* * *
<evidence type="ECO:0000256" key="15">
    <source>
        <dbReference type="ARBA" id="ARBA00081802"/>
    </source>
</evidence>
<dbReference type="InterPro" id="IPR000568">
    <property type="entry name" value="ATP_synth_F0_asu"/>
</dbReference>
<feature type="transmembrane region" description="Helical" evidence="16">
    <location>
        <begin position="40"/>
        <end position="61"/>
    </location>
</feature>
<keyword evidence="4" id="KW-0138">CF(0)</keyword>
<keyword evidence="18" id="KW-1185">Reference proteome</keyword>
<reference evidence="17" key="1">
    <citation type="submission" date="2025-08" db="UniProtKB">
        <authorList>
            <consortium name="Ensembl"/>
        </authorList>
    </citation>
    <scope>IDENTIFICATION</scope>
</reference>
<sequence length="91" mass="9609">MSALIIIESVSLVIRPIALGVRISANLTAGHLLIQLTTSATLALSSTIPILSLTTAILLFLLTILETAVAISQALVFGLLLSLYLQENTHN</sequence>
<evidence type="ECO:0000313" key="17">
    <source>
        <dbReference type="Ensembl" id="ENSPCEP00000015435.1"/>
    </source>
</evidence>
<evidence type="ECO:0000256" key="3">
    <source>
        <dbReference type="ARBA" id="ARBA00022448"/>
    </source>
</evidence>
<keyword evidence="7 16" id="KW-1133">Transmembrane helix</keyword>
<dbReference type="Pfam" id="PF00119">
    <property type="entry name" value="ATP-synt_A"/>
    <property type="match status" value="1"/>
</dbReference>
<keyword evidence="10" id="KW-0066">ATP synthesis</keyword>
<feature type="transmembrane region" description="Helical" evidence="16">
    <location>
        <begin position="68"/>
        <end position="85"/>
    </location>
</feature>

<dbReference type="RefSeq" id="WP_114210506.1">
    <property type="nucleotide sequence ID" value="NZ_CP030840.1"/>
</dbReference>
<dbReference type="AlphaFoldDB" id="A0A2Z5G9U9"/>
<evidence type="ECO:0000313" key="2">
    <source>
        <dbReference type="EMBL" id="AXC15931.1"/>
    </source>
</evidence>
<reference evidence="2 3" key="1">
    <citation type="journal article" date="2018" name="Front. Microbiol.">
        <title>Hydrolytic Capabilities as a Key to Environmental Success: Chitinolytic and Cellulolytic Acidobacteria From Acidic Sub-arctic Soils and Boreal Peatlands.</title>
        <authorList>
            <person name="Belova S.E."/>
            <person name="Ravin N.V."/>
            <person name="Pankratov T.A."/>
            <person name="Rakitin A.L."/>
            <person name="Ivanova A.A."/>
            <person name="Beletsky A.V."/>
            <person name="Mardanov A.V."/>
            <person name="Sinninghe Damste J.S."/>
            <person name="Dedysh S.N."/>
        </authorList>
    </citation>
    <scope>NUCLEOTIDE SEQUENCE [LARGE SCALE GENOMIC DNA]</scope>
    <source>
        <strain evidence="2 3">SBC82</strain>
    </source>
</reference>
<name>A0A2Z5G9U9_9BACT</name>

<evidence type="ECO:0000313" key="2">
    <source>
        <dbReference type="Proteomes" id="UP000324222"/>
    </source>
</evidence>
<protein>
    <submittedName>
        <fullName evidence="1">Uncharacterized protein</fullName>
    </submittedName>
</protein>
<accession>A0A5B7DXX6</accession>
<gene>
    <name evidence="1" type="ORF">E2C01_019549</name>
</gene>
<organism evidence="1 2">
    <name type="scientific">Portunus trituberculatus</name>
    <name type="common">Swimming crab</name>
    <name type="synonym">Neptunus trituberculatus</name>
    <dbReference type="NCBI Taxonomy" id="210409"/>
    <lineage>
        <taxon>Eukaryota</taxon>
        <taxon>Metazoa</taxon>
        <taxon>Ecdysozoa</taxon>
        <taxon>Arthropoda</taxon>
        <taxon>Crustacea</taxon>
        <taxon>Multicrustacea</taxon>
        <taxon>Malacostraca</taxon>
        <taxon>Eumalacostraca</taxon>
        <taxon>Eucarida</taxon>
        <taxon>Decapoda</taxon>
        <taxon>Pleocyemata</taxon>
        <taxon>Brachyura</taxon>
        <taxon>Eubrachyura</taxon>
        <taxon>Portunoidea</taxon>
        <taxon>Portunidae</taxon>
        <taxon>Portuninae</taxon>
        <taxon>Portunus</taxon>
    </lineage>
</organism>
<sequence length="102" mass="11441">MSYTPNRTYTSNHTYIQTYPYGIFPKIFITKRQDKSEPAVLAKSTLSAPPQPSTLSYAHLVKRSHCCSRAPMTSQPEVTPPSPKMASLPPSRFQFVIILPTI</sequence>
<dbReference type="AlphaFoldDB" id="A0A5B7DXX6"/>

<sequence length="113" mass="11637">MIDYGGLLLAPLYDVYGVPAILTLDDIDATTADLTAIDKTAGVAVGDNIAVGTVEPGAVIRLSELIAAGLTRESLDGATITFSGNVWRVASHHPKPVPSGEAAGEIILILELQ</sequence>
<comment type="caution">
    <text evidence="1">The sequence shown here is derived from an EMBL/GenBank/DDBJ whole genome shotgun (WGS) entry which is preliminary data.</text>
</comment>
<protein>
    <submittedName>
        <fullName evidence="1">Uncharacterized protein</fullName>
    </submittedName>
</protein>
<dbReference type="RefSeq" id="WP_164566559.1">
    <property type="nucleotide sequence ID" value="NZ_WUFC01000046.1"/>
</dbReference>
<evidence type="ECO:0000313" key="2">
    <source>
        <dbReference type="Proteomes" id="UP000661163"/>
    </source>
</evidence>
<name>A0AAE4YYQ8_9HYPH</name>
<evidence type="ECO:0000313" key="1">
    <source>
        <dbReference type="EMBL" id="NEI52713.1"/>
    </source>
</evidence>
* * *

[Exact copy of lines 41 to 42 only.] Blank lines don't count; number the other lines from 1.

<keyword evidence="10" id="KW-0066">ATP synthesis</keyword>
<feature type="transmembrane region" description="Helical" evidence="16">